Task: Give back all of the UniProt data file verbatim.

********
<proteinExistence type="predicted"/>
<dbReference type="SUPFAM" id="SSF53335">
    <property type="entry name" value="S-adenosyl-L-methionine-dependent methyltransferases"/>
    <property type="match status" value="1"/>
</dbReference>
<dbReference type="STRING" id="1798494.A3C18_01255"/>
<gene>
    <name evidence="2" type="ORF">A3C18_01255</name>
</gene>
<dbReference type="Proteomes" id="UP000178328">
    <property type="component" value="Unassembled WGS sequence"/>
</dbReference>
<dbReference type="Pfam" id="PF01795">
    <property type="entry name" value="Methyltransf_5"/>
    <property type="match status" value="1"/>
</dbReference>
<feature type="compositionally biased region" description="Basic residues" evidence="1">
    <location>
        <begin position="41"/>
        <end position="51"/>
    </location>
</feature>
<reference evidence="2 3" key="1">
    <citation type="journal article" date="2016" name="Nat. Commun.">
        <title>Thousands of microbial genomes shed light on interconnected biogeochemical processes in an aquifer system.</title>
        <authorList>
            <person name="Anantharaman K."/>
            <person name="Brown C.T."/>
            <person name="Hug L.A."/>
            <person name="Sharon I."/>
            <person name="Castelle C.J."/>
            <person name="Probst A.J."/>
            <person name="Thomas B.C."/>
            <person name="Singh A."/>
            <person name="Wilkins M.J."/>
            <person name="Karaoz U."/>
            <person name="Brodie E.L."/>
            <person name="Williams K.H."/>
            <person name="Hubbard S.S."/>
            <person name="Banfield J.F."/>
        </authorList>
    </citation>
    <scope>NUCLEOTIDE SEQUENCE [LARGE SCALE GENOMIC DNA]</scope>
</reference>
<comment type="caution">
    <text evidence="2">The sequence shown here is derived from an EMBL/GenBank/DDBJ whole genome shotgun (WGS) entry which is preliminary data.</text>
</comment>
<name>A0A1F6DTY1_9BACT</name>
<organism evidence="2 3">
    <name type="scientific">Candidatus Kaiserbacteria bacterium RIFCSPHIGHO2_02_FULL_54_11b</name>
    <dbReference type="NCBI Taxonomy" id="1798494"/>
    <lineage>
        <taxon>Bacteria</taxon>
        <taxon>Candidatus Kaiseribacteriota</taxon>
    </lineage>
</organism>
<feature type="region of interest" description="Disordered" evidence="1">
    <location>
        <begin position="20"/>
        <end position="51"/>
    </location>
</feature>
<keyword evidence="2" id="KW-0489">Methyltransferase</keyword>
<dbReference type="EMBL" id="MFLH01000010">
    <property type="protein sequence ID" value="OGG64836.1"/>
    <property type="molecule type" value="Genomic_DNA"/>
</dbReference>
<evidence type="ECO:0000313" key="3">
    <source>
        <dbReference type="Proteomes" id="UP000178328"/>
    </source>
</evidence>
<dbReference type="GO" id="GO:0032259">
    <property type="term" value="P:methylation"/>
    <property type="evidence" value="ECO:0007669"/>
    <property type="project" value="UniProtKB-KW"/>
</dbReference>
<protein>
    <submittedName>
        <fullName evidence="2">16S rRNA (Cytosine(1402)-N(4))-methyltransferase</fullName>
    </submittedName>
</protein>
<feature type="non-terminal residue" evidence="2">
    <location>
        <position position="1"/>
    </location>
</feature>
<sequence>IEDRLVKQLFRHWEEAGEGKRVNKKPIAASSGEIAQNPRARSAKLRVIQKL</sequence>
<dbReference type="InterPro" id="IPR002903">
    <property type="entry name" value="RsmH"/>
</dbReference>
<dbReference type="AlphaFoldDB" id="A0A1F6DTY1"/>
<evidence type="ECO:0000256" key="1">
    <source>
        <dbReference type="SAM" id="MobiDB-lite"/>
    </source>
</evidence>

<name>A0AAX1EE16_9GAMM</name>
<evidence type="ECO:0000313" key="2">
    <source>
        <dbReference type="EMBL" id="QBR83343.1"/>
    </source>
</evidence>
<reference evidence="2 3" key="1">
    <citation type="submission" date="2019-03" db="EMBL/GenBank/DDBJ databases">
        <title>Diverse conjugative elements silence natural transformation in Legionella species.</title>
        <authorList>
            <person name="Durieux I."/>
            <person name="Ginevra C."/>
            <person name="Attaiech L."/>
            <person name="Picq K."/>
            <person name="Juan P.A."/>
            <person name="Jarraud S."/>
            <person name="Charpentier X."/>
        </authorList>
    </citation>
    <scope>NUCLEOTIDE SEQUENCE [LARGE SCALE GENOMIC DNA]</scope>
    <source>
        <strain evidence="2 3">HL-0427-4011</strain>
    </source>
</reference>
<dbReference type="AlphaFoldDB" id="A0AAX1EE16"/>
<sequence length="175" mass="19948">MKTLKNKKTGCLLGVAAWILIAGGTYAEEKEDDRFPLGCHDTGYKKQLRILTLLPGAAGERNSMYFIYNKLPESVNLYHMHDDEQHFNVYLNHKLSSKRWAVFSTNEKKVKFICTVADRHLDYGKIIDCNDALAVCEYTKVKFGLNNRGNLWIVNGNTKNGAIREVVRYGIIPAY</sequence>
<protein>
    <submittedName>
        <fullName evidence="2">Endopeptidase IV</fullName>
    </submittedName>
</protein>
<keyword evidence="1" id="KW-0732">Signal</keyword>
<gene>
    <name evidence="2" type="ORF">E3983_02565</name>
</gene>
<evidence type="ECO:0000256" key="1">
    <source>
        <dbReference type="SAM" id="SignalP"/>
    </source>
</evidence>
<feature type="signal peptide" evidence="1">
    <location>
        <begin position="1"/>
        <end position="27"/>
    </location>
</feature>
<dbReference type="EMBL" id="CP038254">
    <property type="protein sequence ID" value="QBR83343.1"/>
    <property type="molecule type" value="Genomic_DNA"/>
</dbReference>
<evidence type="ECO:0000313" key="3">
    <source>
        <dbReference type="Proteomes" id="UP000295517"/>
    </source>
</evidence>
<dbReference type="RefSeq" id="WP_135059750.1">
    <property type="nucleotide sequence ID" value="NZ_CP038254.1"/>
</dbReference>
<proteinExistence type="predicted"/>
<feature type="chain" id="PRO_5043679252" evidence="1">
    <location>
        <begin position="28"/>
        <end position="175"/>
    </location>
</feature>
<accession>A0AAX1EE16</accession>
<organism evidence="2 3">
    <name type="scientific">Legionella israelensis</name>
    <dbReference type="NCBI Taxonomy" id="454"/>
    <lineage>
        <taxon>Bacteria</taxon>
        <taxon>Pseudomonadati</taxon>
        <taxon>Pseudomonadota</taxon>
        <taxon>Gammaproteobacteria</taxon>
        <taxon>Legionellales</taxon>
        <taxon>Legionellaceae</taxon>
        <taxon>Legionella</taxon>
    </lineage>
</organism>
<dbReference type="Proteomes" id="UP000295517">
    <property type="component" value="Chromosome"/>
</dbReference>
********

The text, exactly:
<proteinExistence type="predicted"/>
<dbReference type="SUPFAM" id="SSF53335">
    <property type="entry name" value="S-adenosyl-L-methionine-dependent methyltransferases"/>
    <property type="match status" value="1"/>
</dbReference>
<dbReference type="STRING" id="1798494.A3C18_01255"/>
<gene>
    <name evidence="2" type="ORF">A3C18_01255</name>
</gene>
<dbReference type="Proteomes" id="UP000178328">
    <property type="component" value="Unassembled WGS sequence"/>
</dbReference>
<dbReference type="Pfam" id="PF01795">
    <property type="entry name" value="Methyltransf_5"/>
    <property type="match status" value="1"/>
</dbReference>
<feature type="compositionally biased region" description="Basic residues" evidence="1">
    <location>
        <begin position="41"/>
        <end position="51"/>
    </location>
</feature>
<reference evidence="2 3" key="1">
    <citation type="journal article" date="2016" name="Nat. Commun.">
        <title>Thousands of microbial genomes shed light on interconnected biogeochemical processes in an aquifer system.</title>
        <authorList>
            <person name="Anantharaman K."/>
            <person name="Brown C.T."/>
            <person name="Hug L.A."/>
            <person name="Sharon I."/>
            <person name="Castelle C.J."/>
            <person name="Probst A.J."/>
            <person name="Thomas B.C."/>
            <person name="Singh A."/>
            <person name="Wilkins M.J."/>
            <person name="Karaoz U."/>
            <person name="Brodie E.L."/>
            <person name="Williams K.H."/>
            <person name="Hubbard S.S."/>
            <person name="Banfield J.F."/>
        </authorList>
    </citation>
    <scope>NUCLEOTIDE SEQUENCE [LARGE SCALE GENOMIC DNA]</scope>
</reference>
<comment type="caution">
    <text evidence="2">The sequence shown here is derived from an EMBL/GenBank/DDBJ whole genome shotgun (WGS) entry which is preliminary data.</text>
</comment>
<name>A0A1F6DTY1_9BACT</name>
<organism evidence="2 3">
    <name type="scientific">Candidatus Kaiserbacteria bacterium RIFCSPHIGHO2_02_FULL_54_11b</name>
    <dbReference type="NCBI Taxonomy" id="1798494"/>
    <lineage>
        <taxon>Bacteria</taxon>
        <taxon>Candidatus Kaiseribacteriota</taxon>
    </lineage>
</organism>
<feature type="region of interest" description="Disordered" evidence="1">
    <location>
        <begin position="20"/>
        <end position="51"/>
    </location>
</feature>
<keyword evidence="2" id="KW-0489">Methyltransferase</keyword>
<dbReference type="EMBL" id="MFLH01000010">
    <property type="protein sequence ID" value="OGG64836.1"/>
    <property type="molecule type" value="Genomic_DNA"/>
</dbReference>
<evidence type="ECO:0000313" key="3">
    <source>
        <dbReference type="Proteomes" id="UP000178328"/>
    </source>
</evidence>
<dbReference type="GO" id="GO:0032259">
    <property type="term" value="P:methylation"/>
    <property type="evidence" value="ECO:0007669"/>
    <property type="project" value="UniProtKB-KW"/>
</dbReference>
<protein>
    <submittedName>
        <fullName evidence="2">16S rRNA (Cytosine(1402)-N(4))-methyltransferase</fullName>
    </submittedName>
</protein>
<feature type="non-terminal residue" evidence="2">
    <location>
        <position position="1"/>
    </location>
</feature>
<sequence>IEDRLVKQLFRHWEEAGEGKRVNKKPIAASSGEIAQNPRARSAKLRVIQKL</sequence>
<dbReference type="InterPro" id="IPR002903">
    <property type="entry name" value="RsmH"/>
</dbReference>
<dbReference type="AlphaFoldDB" id="A0A1F6DTY1"/>
<evidence type="ECO:0000256" key="1">
    <source>
        <dbReference type="SAM" id="MobiDB-lite"/>
    </source>
</evidence>

<name>A0AAX1EE16_9GAMM</name>
<evidence type="ECO:0000313" key="2">
    <source>
        <dbReference type="EMBL" id="QBR83343.1"/>
    </source>
</evidence>
<reference evidence="2 3" key="1">
    <citation type="submission" date="2019-03" db="EMBL/GenBank/DDBJ databases">
        <title>Diverse conjugative elements silence natural transformation in Legionella species.</title>
        <authorList>
            <person name="Durieux I."/>
            <person name="Ginevra C."/>
            <person name="Attaiech L."/>
            <person name="Picq K."/>
            <person name="Juan P.A."/>
            <person name="Jarraud S."/>
            <person name="Charpentier X."/>
        </authorList>
    </citation>
    <scope>NUCLEOTIDE SEQUENCE [LARGE SCALE GENOMIC DNA]</scope>
    <source>
        <strain evidence="2 3">HL-0427-4011</strain>
    </source>
</reference>
<dbReference type="AlphaFoldDB" id="A0AAX1EE16"/>
<sequence length="175" mass="19948">MKTLKNKKTGCLLGVAAWILIAGGTYAEEKEDDRFPLGCHDTGYKKQLRILTLLPGAAGERNSMYFIYNKLPESVNLYHMHDDEQHFNVYLNHKLSSKRWAVFSTNEKKVKFICTVADRHLDYGKIIDCNDALAVCEYTKVKFGLNNRGNLWIVNGNTKNGAIREVVRYGIIPAY</sequence>
<protein>
    <submittedName>
        <fullName evidence="2">Endopeptidase IV</fullName>
    </submittedName>
</protein>
<keyword evidence="1" id="KW-0732">Signal</keyword>
<gene>
    <name evidence="2" type="ORF">E3983_02565</name>
</gene>
<evidence type="ECO:0000256" key="1">
    <source>
        <dbReference type="SAM" id="SignalP"/>
    </source>
</evidence>
<feature type="signal peptide" evidence="1">
    <location>
        <begin position="1"/>
        <end position="27"/>
    </location>
</feature>
<dbReference type="EMBL" id="CP038254">
    <property type="protein sequence ID" value="QBR83343.1"/>
    <property type="molecule type" value="Genomic_DNA"/>
</dbReference>
<evidence type="ECO:0000313" key="3">
    <source>
        <dbReference type="Proteomes" id="UP000295517"/>
    </source>
</evidence>
<dbReference type="RefSeq" id="WP_135059750.1">
    <property type="nucleotide sequence ID" value="NZ_CP038254.1"/>
</dbReference>
<proteinExistence type="predicted"/>
<feature type="chain" id="PRO_5043679252" evidence="1">
    <location>
        <begin position="28"/>
        <end position="175"/>
    </location>
</feature>
<accession>A0AAX1EE16</accession>
<organism evidence="2 3">
    <name type="scientific">Legionella israelensis</name>
    <dbReference type="NCBI Taxonomy" id="454"/>
    <lineage>
        <taxon>Bacteria</taxon>
        <taxon>Pseudomonadati</taxon>
        <taxon>Pseudomonadota</taxon>
        <taxon>Gammaproteobacteria</taxon>
        <taxon>Legionellales</taxon>
        <taxon>Legionellaceae</taxon>
        <taxon>Legionella</taxon>
    </lineage>
</organism>
<dbReference type="Proteomes" id="UP000295517">
    <property type="component" value="Chromosome"/>
</dbReference>